The widow of a former member of the Canadian Forces who was killed in a December 2007 confrontation with Winnipeg police has been granted standing at the inquest into his death.

The Winnipeg Police Service was also granted standing at the hearing held Wednesday that determined who can participate and question witnesses in the death of 44-year-old Roy Thomas Bell.

In December 2007, officers responded to a 911 call on Langside Street about a man threatening residents at an apartment block. Police later said that when officers arrived, Bell was in possession of a gun and another weapon, possibly a bat. Officers used a stun gun on Bell but it had no effect. Police then fired their handguns, hitting Bell multiple times.

Bell was pronounced dead in the early morning hours of Dec. 18, after being transported to hospital.

Roy Thomas Bell

Roy Thomas Bell served in the Canadian Forces for over 20 years before he was shot and killed in an altercation with Winnipeg police in 2007. (Supplied)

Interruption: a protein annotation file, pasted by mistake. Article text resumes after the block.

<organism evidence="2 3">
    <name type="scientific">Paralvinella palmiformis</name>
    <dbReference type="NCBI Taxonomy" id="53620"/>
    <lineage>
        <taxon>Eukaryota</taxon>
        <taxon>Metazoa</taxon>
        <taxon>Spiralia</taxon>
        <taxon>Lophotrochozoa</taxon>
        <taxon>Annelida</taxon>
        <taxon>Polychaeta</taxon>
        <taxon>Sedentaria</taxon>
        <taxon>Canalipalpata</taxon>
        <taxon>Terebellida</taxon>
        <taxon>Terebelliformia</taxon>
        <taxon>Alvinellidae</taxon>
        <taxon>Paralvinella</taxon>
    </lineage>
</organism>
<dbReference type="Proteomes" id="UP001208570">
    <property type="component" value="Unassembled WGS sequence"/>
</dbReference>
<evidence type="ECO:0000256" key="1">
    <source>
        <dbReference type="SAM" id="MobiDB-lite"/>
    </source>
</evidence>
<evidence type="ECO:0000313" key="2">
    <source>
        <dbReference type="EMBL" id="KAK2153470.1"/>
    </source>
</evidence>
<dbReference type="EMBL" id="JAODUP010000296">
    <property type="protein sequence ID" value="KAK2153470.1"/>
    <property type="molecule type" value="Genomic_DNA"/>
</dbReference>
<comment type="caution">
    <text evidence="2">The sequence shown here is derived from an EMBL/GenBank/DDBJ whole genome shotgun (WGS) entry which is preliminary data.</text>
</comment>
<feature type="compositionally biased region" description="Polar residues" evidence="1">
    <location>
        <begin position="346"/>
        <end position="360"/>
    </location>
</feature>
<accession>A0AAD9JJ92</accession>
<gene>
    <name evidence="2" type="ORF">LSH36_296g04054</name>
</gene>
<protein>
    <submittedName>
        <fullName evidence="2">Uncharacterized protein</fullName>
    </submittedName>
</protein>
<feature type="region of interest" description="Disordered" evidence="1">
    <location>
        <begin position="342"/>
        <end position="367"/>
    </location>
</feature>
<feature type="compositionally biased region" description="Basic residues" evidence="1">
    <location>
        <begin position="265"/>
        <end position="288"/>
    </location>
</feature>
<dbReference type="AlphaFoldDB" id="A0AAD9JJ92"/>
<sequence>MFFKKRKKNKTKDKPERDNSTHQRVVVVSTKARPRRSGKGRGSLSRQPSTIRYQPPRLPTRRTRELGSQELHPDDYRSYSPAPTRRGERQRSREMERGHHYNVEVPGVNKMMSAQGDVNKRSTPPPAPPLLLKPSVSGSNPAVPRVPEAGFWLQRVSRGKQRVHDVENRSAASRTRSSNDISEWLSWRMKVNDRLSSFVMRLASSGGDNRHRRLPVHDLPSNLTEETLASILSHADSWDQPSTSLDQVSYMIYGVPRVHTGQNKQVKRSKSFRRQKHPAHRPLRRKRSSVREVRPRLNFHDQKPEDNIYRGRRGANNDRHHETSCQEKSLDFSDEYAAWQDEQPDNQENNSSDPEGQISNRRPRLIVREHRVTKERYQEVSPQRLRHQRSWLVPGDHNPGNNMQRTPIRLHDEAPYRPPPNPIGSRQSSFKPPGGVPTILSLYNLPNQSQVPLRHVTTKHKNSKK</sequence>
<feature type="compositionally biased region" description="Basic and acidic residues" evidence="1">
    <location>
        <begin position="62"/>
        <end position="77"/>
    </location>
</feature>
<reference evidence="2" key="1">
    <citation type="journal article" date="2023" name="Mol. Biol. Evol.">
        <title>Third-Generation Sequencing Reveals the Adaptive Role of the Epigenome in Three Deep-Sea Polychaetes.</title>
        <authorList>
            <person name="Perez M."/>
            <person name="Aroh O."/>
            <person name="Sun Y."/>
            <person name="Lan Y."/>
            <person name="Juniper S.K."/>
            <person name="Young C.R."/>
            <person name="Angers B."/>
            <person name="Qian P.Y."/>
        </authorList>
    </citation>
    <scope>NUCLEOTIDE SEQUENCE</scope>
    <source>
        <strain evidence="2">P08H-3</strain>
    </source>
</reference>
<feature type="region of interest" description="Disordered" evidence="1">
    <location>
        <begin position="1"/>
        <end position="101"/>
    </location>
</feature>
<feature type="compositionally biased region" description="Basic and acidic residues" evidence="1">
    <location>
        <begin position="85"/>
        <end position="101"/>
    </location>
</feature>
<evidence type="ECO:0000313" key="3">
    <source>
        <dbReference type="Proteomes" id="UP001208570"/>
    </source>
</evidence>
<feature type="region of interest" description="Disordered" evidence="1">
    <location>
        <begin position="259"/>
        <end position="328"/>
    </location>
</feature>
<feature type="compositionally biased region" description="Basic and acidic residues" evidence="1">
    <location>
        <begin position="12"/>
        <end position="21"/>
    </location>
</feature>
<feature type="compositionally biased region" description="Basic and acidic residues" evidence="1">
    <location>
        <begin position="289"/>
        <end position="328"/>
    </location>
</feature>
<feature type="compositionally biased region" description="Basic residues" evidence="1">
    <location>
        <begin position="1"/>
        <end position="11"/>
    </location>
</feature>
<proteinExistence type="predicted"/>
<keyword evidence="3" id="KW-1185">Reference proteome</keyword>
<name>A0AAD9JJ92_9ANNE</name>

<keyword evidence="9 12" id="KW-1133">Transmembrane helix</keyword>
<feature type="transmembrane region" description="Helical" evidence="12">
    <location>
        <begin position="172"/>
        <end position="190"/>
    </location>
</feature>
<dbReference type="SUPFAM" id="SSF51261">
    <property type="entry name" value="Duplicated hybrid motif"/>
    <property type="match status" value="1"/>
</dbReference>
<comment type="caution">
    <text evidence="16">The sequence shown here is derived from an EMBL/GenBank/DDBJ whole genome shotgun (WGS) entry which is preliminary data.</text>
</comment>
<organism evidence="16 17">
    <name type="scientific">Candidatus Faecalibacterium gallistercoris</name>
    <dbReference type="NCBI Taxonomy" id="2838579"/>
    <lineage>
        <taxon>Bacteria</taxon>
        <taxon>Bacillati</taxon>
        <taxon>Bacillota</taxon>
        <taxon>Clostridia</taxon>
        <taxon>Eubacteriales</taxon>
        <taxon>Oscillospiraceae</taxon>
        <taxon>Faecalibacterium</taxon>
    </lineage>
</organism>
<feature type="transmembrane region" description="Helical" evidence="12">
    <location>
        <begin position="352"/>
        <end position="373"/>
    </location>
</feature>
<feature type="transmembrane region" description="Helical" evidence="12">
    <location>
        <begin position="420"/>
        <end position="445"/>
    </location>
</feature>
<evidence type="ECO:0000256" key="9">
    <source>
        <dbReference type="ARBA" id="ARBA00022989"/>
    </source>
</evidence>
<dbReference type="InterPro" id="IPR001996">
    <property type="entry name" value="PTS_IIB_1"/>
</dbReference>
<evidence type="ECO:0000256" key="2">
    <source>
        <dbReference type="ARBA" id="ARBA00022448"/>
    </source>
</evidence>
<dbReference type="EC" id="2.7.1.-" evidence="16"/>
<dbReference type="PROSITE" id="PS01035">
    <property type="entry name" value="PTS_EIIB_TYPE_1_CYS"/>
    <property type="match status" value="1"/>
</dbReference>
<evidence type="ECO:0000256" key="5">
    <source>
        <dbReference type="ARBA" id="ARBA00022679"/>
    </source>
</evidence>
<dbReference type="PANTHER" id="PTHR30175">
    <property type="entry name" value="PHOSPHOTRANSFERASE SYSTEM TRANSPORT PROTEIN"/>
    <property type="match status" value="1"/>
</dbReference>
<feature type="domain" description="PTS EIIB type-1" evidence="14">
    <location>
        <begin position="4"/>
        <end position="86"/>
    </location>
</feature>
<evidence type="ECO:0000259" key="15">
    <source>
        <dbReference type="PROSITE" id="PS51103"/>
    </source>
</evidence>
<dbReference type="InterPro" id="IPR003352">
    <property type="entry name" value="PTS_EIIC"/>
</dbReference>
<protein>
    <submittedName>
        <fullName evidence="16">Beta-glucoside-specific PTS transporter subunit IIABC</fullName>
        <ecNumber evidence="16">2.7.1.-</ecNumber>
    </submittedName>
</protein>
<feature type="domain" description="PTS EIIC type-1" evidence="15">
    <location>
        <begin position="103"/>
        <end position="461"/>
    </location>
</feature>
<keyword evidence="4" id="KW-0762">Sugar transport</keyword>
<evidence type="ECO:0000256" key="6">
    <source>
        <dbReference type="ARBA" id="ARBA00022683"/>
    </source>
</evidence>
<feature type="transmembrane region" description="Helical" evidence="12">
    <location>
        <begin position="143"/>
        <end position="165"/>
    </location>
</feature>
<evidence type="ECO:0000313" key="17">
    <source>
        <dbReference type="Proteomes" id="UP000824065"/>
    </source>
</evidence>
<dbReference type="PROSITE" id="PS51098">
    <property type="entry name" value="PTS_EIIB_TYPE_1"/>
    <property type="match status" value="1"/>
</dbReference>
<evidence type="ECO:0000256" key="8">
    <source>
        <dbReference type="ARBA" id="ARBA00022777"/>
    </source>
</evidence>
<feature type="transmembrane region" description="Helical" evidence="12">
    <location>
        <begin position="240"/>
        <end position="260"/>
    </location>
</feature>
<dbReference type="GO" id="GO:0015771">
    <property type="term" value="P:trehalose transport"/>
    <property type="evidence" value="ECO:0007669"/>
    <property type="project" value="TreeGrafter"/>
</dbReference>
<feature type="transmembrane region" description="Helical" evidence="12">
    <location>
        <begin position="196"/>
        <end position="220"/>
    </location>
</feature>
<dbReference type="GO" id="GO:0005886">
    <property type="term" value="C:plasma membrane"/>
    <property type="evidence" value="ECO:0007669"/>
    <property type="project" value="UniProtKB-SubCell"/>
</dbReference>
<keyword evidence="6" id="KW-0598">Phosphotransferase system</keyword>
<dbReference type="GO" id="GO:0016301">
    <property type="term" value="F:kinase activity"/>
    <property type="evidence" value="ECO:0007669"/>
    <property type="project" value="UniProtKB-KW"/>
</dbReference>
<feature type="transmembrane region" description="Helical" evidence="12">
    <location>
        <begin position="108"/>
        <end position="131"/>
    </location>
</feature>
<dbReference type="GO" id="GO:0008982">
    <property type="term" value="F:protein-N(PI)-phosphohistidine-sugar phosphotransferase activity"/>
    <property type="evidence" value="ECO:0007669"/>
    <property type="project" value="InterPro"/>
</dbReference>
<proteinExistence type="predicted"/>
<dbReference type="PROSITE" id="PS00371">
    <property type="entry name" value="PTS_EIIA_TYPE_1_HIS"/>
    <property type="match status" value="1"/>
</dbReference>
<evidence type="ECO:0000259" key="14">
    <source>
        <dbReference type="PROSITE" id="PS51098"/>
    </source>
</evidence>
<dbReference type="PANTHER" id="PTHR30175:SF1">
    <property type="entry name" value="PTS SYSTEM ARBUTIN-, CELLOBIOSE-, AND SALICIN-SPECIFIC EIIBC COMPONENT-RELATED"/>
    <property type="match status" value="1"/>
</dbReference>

At the time, witnesses told CBC they heard a man they thought might have been Bell telling the officers to shoot him, raising speculation that he may have committed "suicide by cop."

Bell served in the military for more than 20 years before he was released in 2004. Friends previously told CBC he had been dealing with post-traumatic stress disorder.

The chief medical examiner called for the inquest under the Fatality Inquiries Act to explore the circumstances and events leading to the death. The inquest is supposed to find out what, if anything, can be done to prevent similar deaths.

The court heard Wednesday that only two parties had expressed interest in seeking standing at the inquest, Darlene Bell and Winnipeg Police. Provincial court Judge Theodore Lismer will preside over the inquest. 

Standing allows the parties to ask questions of the witnesses. 

Ron Toews, the lawyer appointed to the inquest, said during the proceeding that he was still waiting to finalize the list of witnesses who will be called to testify. He estimated approximately 10 people may be called, including two psychiatrists who were treating Bell around the time of his death. 

Toews also suggested the inquest could take three to four days to complete. A date for the inquest to begin was not decided.

With files from Holly Caruk